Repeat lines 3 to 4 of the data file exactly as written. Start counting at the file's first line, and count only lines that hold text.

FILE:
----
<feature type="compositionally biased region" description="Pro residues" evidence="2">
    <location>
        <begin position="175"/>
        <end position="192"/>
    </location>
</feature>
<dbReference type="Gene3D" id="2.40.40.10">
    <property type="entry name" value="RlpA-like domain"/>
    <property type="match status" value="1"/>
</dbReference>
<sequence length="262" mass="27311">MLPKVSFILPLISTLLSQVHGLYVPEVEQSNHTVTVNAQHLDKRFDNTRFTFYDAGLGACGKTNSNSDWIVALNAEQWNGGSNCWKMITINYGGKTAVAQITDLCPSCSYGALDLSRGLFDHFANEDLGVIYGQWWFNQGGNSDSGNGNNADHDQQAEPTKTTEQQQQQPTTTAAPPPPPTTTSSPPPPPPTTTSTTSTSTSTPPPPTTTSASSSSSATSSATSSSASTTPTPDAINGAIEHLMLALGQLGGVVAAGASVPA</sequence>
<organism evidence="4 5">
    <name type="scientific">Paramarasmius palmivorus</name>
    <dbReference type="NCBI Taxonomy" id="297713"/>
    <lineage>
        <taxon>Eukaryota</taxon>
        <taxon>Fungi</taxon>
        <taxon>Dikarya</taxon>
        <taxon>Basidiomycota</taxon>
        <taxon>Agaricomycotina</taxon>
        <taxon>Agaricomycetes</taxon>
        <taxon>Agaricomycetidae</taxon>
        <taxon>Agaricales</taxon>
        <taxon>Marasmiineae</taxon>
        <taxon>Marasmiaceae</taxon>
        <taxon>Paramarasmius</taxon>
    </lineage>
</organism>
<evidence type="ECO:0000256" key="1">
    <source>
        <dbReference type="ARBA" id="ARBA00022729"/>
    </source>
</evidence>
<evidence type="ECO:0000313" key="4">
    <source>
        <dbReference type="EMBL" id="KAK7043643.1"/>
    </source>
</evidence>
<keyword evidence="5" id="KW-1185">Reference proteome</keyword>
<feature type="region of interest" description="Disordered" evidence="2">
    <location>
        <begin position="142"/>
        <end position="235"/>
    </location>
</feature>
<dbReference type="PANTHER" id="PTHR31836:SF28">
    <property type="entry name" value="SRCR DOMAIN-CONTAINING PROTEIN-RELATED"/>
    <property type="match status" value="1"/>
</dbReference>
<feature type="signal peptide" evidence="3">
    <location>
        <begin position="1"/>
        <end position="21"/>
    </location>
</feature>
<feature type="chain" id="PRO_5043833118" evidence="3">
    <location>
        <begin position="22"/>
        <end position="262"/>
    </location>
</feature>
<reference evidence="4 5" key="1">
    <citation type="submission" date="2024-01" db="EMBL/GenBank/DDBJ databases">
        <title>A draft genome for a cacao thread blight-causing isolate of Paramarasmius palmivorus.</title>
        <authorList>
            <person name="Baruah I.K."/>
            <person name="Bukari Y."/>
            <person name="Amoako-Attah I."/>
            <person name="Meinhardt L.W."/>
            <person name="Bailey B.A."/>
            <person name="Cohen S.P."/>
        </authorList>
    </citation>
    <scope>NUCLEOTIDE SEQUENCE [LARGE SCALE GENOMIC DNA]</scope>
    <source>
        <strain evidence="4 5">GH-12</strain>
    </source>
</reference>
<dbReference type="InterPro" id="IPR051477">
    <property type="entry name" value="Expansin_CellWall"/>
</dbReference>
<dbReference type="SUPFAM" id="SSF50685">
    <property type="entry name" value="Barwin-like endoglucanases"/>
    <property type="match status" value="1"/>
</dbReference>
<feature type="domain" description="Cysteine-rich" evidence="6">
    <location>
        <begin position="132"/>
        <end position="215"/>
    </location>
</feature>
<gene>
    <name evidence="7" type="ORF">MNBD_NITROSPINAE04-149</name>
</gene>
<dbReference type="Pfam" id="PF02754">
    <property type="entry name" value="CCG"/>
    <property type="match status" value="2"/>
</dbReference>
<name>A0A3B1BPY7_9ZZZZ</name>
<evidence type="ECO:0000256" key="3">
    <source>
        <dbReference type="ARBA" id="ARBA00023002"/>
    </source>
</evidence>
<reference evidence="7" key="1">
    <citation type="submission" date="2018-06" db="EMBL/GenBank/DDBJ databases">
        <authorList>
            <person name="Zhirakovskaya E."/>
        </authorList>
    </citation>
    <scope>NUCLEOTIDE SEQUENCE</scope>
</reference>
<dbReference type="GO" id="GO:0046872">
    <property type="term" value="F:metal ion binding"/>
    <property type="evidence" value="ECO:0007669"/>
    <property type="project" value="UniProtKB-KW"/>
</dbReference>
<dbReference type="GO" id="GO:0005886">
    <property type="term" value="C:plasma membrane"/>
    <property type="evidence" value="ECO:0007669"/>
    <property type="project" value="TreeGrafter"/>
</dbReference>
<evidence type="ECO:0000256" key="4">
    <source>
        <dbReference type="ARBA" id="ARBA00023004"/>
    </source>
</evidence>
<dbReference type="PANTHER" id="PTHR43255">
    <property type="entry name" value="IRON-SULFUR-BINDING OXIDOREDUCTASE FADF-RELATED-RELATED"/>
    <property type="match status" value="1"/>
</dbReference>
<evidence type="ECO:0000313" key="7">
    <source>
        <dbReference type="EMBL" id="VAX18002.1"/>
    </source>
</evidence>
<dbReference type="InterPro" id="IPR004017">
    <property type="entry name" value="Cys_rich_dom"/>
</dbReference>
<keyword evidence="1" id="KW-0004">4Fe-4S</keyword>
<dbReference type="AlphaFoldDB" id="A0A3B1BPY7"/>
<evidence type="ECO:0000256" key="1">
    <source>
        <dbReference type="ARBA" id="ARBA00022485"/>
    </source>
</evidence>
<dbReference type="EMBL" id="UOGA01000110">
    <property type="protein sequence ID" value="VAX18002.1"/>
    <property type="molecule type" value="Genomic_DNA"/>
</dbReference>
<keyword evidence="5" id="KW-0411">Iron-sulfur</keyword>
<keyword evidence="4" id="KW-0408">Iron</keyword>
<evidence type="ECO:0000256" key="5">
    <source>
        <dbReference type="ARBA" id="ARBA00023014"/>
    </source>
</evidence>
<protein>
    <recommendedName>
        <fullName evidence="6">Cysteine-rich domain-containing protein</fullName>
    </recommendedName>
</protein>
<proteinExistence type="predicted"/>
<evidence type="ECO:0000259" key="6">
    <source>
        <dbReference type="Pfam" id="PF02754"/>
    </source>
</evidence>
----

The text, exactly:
        <begin position="175"/>
        <end position="192"/>